So what have I been doing? Well, basically I’ve been helping my parents deal with the estate, clean up our house, get rid of the random stuff that we haven’t used in over 15 years, and train their crazy 70 pound puppy named Zippy who likes to jump up on people like Tigger (she is currently laying on the chair next to me). And in the course of all this, I have finally gotten convinced to take the LSAT to prepare for my likely career as a lawyer (Dad also keeps dragging me to his Alma Mater’s law school reunion events. His thought: ‘Well, if she has to get a law degree, she has to get it from UNC-Chapel Hill’).
So thats a quick update on my life! And because I hate studying for tests, I’m going to be spending some extra time before I leave for Europe on July 5th writing some blog posts to update everyone about how my trip went! (Honestly, if anyone has anything to help me procrastinate, I would love it!)
To be honest, before every long trip (and even some short trips) that I’ve taken, I get a little nervous. My heart starts fluttering – have I made enough plans to make sure I have a smooth trip? Is it going to go as planned? Will I like it? Will it be worth it? I’m traveling to a completely unknown area, and I am all alone, is this a good idea? Should I just cancel? If my flight gets delayed or cancelled, is it a blessing in disguise? Should I just stay home?
These thoughts have consumed my mind before every trip I have taken; when I was 14, flying off to 8 days in Japan with my middle school, I was so nervous I thought I would do something terrible wrong and cause an international incident. No joke. My mother spent hours calming my down from a full-out, crying-so-hard-I-couldn’t-speak freak out. But, just like mom said, I did not actually cause an international incident (would that even have been possible? Probably not).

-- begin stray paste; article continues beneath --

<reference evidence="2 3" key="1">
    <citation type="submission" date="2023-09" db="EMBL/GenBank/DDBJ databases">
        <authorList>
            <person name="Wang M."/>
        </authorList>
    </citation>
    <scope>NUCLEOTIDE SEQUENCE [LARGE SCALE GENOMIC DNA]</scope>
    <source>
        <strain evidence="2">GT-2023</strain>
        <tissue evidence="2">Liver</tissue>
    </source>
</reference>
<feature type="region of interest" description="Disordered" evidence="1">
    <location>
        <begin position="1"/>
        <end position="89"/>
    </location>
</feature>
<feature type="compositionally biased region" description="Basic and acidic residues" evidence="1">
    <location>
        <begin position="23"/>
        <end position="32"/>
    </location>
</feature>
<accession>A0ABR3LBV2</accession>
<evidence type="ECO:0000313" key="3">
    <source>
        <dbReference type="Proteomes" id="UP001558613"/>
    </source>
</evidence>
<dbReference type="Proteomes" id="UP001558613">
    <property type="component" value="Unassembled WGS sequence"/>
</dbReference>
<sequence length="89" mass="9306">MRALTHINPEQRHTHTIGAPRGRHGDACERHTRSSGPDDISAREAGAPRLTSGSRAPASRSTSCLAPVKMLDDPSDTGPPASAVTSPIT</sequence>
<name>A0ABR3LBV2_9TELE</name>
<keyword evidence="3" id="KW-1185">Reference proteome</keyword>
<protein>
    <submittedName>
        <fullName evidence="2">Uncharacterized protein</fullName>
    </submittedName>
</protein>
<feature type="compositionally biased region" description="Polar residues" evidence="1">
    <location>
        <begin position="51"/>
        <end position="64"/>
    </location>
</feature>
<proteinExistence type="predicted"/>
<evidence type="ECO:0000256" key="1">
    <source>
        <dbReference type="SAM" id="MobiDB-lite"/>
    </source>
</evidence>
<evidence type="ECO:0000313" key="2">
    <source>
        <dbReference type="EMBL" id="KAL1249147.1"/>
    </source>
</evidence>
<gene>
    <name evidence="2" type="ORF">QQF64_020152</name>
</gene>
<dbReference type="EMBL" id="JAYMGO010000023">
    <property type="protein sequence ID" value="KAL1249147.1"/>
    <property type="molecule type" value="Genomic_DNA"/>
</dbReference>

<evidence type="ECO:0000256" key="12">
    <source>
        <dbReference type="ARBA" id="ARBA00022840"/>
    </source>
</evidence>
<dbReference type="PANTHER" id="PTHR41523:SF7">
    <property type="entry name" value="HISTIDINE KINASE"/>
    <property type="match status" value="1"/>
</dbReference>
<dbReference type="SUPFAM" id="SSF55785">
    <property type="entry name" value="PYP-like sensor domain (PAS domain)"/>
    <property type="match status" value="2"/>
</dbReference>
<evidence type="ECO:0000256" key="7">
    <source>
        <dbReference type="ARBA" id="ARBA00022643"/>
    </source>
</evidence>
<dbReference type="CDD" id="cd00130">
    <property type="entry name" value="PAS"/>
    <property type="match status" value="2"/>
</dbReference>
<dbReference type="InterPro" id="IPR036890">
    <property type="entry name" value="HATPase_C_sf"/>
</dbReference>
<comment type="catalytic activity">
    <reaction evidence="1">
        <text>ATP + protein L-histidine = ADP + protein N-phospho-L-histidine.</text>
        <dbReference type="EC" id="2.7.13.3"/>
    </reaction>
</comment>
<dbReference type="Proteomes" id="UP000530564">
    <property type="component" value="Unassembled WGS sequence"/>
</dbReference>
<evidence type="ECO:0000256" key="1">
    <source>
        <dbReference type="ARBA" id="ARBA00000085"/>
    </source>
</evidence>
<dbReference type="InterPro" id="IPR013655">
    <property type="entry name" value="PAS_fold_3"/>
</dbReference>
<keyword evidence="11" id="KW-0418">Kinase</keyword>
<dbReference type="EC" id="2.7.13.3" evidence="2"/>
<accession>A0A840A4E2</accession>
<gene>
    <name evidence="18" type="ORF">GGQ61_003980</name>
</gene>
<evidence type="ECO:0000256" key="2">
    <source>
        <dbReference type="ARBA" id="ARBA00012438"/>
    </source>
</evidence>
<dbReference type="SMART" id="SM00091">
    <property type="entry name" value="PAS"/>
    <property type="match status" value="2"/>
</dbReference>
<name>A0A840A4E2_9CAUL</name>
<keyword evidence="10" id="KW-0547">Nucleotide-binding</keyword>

The thoughts happened when I flew to Greece and Italy a few years later, and when I went to Australia the year after – and the year after that. They happened when I flew out to UBC for the first time (although, let’s be honest, who doesn’t freak out a little when they move all the way across the country, into a totally different country, where you know absolutely no one?) Even when I was going to Europe in October, my heart was fluttering. As I was rushing to the airport, wondering if I’d be late to my flight, the thought crept into my mind – ‘well, if I miss the flight, I can just stay here. Thats a lot less scary than two months, alone, traveling all across Europe.’
As I laid in my bed last night, the thoughts crept back in – ‘What if the fake-gun-fiasco (as I have now named it; if you don’t know what I mean, read my last blog post) means I can’t fly? Then I’ll just stay home. I might kill my parents after, but 6 weeks here is a LOT less scary than 6 weeks in place I have never been…’ But despite my heart beating rapidly and my mind nervously wondering what the next 6 weeks have in store for me (and despite the fake-gun-fiasco), I boarded my flight into the unknown, defeating the anxiety bubbling in the pit of my stomach, and started my next Grand Adventure!
Fear of the unknown affects even the most seasoned travelers, but giving into that fear means you miss some of the most exciting adventures the world can offer!
If you follow my travels, you will know that any flights I take are far from uneventful. To be exact, I cannot name you the last time something outrageous didn’t happen on one of my flights. I can, however, tell you the most outrageous (albeit, in some lights, possibly deserved?) thing that has ever happened to me on any trip. Ever.
For a little background – over the past four years I have been a student of Krav Maga (Israeli Military Martial Arts), practicing at the UBC REC center normally twice a week. Over that time, I have achieved a yellow belt, first stripe status (and would have already tested for my second stripe, but I’m always out of town when testing occurs…) Needless to say, after four years I’d consider myself very devoted to practicing Krav Maga, which caused me to get two things: a practice knife and a practice gun, both of which I use to prepare for my belt tests. And since I’m moving back to America, I brought them back in my luggage, with all my other earthly possessions still in Vancouver, so I can practice at home as well. But I was smart – I put them at the very top of a checked bag filled otherwise with clothes, at a place easily accessible by TSA, and totally expected my bag to be searched by TSA. No doubt.